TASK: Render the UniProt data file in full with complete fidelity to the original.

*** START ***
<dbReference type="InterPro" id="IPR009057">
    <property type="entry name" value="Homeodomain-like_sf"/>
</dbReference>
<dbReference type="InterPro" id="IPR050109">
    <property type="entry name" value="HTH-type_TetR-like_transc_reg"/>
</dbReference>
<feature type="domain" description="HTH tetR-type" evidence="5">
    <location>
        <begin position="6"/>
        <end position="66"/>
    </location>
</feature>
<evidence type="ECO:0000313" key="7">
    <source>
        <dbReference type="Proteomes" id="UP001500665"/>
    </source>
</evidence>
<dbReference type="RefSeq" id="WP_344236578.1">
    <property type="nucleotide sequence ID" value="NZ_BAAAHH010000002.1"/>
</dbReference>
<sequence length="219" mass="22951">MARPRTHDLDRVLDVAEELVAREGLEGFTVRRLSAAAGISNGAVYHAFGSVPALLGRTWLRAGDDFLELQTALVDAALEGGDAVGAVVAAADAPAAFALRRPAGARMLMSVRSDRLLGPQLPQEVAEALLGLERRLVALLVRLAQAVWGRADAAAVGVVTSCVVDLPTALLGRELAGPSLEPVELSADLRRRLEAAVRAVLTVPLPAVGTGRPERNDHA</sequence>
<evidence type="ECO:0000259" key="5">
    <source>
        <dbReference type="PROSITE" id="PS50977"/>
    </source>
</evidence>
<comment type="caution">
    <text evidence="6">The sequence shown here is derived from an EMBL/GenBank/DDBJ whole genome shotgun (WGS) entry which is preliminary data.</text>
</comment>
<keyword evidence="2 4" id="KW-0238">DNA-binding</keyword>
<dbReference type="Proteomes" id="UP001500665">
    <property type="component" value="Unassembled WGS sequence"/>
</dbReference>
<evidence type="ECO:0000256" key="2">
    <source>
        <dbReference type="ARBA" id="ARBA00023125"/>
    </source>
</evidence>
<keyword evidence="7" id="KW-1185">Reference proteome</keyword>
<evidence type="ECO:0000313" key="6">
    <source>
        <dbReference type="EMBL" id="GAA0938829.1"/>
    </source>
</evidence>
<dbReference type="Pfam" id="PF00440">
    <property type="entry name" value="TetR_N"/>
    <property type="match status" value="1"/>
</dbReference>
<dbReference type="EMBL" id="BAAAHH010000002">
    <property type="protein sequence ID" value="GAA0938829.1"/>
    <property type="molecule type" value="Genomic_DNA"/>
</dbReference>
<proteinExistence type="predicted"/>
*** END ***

<dbReference type="InterPro" id="IPR009057">
    <property type="entry name" value="Homeodomain-like_sf"/>
</dbReference>
<dbReference type="InterPro" id="IPR050109">
    <property type="entry name" value="HTH-type_TetR-like_transc_reg"/>
</dbReference>
<feature type="domain" description="HTH tetR-type" evidence="5">
    <location>
        <begin position="6"/>
        <end position="66"/>
    </location>
</feature>
<evidence type="ECO:0000313" key="7">
    <source>
        <dbReference type="Proteomes" id="UP001500665"/>
    </source>
</evidence>
<dbReference type="RefSeq" id="WP_344236578.1">
    <property type="nucleotide sequence ID" value="NZ_BAAAHH010000002.1"/>
</dbReference>
<sequence length="219" mass="22951">MARPRTHDLDRVLDVAEELVAREGLEGFTVRRLSAAAGISNGAVYHAFGSVPALLGRTWLRAGDDFLELQTALVDAALEGGDAVGAVVAAADAPAAFALRRPAGARMLMSVRSDRLLGPQLPQEVAEALLGLERRLVALLVRLAQAVWGRADAAAVGVVTSCVVDLPTALLGRELAGPSLEPVELSADLRRRLEAAVRAVLTVPLPAVGTGRPERNDHA</sequence>
<evidence type="ECO:0000259" key="5">
    <source>
        <dbReference type="PROSITE" id="PS50977"/>
    </source>
</evidence>
<comment type="caution">
    <text evidence="6">The sequence shown here is derived from an EMBL/GenBank/DDBJ whole genome shotgun (WGS) entry which is preliminary data.</text>
</comment>
<keyword evidence="2 4" id="KW-0238">DNA-binding</keyword>
<dbReference type="Proteomes" id="UP001500665">
    <property type="component" value="Unassembled WGS sequence"/>
</dbReference>
<evidence type="ECO:0000256" key="2">
    <source>
        <dbReference type="ARBA" id="ARBA00023125"/>
    </source>
</evidence>
<keyword evidence="7" id="KW-1185">Reference proteome</keyword>
<evidence type="ECO:0000313" key="6">
    <source>
        <dbReference type="EMBL" id="GAA0938829.1"/>
    </source>
</evidence>
<dbReference type="Pfam" id="PF00440">
    <property type="entry name" value="TetR_N"/>
    <property type="match status" value="1"/>
</dbReference>
<dbReference type="EMBL" id="BAAAHH010000002">
    <property type="protein sequence ID" value="GAA0938829.1"/>
    <property type="molecule type" value="Genomic_DNA"/>
</dbReference>
<proteinExistence type="predicted"/>